It is interesting to look at BP’s share price. Its above where it was last July though it has fallen markedly (by one-third) since the oil spill began in April in the Gulf of Mexico. Yesterday $11b was wiped off the value of the company as further efforts to stop the leak failed. 19,000 barrels of oil per day are pouring into the ocean in what may amount to perhaps the most significant environmental disaster in US history. At least 75 million barrels of oil have leaked so far devastating large areas of the US coastline.
The US government rhetoric is growing more fierce by the day and BP certainly deserves some blame for this catastrophe. But how much blame should be attributed to government decisions which allowed drilling to occur under such risky deep water conditions? The value of such resources is obviously immense but the risks, though small, have catastrophic effects.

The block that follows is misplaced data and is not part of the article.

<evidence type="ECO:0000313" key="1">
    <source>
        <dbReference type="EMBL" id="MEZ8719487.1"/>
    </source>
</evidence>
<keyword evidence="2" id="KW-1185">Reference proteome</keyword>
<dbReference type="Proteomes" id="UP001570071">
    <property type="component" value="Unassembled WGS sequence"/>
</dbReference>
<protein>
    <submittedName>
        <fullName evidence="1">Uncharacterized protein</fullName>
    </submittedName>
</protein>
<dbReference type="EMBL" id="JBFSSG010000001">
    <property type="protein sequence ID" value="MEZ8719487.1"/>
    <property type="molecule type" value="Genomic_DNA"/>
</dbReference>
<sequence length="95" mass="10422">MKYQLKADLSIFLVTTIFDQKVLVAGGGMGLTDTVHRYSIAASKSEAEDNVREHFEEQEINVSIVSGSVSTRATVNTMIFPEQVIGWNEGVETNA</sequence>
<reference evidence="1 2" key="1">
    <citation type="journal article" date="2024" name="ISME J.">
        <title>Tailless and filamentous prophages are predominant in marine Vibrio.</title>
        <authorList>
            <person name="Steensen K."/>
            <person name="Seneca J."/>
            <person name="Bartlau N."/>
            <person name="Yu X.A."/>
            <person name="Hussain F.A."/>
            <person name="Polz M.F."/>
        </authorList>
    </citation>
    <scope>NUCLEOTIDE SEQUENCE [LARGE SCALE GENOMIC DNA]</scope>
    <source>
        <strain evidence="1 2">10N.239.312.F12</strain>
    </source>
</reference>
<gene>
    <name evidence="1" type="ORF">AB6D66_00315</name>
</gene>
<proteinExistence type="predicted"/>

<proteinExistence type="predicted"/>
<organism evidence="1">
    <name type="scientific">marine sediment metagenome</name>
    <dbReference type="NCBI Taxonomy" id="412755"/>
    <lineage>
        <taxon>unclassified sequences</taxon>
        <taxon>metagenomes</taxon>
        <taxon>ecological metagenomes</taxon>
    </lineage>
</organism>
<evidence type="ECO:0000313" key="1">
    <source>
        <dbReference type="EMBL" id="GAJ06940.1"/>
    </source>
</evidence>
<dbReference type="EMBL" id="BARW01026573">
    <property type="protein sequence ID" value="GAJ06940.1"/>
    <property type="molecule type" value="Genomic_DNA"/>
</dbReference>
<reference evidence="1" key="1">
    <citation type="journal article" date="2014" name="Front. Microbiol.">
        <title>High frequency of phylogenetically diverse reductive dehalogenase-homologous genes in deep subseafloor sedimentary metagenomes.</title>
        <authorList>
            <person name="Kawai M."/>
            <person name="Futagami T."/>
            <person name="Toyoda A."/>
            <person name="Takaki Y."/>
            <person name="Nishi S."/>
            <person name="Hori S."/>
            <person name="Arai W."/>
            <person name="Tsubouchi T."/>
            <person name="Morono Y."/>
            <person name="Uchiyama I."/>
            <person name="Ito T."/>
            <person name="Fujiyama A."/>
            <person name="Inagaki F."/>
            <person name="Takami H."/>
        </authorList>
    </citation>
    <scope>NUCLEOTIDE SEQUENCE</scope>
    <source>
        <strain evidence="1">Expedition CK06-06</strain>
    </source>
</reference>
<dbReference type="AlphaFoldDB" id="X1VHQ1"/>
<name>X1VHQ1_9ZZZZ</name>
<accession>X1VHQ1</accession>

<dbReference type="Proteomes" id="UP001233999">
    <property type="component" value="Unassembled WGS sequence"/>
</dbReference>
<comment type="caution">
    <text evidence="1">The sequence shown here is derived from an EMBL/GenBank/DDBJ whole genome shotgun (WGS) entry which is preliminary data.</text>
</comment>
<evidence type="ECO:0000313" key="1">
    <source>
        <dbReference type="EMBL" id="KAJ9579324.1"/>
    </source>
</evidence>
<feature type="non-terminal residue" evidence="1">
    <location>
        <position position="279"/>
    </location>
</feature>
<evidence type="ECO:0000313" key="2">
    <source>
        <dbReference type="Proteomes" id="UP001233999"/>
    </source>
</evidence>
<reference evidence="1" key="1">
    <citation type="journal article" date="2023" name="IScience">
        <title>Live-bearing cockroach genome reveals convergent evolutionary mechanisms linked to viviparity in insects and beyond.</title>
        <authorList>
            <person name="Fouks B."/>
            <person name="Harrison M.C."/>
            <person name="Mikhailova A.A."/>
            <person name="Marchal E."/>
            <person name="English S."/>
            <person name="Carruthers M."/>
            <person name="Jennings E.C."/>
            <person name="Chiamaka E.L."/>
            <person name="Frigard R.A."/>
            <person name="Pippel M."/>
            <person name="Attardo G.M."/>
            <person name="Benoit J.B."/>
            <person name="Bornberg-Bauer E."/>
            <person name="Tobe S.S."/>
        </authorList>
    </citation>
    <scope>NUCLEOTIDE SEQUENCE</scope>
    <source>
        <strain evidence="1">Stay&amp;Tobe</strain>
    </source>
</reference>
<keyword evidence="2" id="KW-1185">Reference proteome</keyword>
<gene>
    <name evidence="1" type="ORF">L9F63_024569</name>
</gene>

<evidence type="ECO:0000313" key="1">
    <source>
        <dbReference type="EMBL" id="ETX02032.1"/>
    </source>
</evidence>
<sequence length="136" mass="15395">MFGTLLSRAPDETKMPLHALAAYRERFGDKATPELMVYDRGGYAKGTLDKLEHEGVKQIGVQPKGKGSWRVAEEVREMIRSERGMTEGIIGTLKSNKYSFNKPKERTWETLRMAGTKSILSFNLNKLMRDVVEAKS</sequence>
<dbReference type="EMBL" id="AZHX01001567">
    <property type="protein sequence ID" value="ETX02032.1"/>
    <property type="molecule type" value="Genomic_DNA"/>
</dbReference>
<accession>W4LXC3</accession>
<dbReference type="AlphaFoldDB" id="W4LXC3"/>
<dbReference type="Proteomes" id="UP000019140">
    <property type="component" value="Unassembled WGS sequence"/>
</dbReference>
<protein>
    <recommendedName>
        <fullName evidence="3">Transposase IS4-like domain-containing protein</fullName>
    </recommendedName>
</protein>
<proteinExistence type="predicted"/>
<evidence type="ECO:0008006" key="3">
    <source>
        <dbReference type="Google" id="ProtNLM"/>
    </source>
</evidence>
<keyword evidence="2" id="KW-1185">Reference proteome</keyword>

Update: There are now several articles comparing the oil spill with the financial crisis in terms of private sector under-appreciation of risks creating a need for regulation. This by Kenneth Rogoff. David Leonhardt in the NYT claims that regulators have created a moral hazard problem by placing a $75m cap on oil spill damage costs. The likelihood is that offshore drilling for the small amount of oil available offshore will be banned for decades. Regulatory underprovisions lead to possible over-regulation longer-term.
Update: (3/6) BP’s shareprice continues to tumble but still surprisingly above its level at start 2009. Analysts are now questioning the firm’s future with many making the (to me always surprising observation) that if the share price continues to tumble BP will become a takeover target. It’s a claim that doesn’t make much sense unless you are trying to put a floor under the price.
Update: 11/6. The share price has collapsed now falling to its lowest level since 1996. Estimated damage claims are now put at $33 billion. (1002)